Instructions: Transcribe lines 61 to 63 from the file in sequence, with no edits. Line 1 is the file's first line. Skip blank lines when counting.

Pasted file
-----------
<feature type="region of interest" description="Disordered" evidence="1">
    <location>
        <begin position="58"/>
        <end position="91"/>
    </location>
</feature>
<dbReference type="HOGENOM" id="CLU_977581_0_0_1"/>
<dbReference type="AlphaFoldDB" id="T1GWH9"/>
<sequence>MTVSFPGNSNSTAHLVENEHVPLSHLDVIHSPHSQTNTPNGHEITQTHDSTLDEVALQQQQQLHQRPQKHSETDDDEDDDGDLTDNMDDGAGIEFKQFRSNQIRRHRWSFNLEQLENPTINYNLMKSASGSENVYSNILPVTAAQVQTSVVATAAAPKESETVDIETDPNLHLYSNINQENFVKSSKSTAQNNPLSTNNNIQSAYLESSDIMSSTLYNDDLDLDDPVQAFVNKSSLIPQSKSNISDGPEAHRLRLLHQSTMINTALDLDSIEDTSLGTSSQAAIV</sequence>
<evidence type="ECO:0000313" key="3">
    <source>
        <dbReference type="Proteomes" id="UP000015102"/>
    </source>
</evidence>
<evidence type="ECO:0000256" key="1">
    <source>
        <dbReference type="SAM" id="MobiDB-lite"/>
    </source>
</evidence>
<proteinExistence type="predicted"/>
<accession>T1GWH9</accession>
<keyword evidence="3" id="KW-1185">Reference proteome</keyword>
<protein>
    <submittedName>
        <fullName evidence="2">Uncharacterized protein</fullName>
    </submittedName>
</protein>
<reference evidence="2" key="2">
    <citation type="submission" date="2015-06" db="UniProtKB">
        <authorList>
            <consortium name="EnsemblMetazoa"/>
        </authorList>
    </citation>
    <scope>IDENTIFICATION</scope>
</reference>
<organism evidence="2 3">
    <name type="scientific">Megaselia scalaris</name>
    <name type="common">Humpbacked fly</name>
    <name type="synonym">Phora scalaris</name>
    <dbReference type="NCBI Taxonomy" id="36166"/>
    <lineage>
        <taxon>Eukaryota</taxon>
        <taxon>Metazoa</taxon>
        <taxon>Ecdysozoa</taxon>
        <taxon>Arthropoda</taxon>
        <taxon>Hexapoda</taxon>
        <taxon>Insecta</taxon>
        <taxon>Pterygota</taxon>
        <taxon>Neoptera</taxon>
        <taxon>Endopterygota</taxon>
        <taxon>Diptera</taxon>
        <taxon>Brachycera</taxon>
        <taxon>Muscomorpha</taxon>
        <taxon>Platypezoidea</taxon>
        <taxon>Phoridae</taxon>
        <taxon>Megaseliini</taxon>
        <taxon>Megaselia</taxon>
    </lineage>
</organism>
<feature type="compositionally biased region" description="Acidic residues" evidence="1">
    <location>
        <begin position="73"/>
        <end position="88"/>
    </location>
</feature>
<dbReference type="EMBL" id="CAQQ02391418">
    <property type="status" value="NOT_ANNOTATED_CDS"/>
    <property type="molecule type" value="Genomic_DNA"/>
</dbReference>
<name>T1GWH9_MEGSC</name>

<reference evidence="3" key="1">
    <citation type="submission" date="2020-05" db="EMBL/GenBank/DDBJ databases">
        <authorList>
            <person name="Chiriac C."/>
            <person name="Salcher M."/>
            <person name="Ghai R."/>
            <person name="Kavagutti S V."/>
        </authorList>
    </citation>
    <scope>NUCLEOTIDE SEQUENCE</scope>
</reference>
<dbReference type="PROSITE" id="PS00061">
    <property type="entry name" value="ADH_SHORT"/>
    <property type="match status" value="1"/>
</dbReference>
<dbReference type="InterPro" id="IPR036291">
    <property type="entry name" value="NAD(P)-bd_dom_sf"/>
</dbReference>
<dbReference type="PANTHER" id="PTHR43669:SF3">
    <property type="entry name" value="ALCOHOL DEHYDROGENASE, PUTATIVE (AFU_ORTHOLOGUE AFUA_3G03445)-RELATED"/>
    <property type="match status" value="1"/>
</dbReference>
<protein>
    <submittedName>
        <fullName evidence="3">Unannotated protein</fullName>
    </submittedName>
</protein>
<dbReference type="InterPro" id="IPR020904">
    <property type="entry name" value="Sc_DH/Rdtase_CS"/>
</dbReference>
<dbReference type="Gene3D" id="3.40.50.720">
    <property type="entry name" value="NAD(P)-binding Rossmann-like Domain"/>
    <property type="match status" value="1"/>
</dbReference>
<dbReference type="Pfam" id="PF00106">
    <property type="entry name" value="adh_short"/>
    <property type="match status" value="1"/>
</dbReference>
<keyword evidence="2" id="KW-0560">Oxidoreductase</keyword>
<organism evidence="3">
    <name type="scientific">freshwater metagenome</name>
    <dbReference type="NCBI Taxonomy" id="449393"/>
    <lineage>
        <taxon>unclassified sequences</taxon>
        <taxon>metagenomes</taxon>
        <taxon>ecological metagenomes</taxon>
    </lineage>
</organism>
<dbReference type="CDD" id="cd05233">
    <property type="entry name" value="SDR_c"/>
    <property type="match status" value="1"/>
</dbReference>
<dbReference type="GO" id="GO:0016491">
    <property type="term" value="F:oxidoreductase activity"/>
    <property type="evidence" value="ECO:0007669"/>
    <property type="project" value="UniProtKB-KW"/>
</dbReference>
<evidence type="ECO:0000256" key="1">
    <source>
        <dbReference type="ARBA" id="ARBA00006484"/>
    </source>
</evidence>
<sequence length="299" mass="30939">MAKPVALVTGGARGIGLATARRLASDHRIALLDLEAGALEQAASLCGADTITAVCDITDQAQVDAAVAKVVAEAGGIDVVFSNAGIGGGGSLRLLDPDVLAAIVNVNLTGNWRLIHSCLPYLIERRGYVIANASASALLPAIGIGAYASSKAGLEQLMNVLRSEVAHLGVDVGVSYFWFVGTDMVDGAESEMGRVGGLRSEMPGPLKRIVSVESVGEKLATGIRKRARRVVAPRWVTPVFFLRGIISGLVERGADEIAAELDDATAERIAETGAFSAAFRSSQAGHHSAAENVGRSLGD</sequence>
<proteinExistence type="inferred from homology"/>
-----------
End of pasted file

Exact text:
    <location>
        <begin position="73"/>
        <end position="88"/>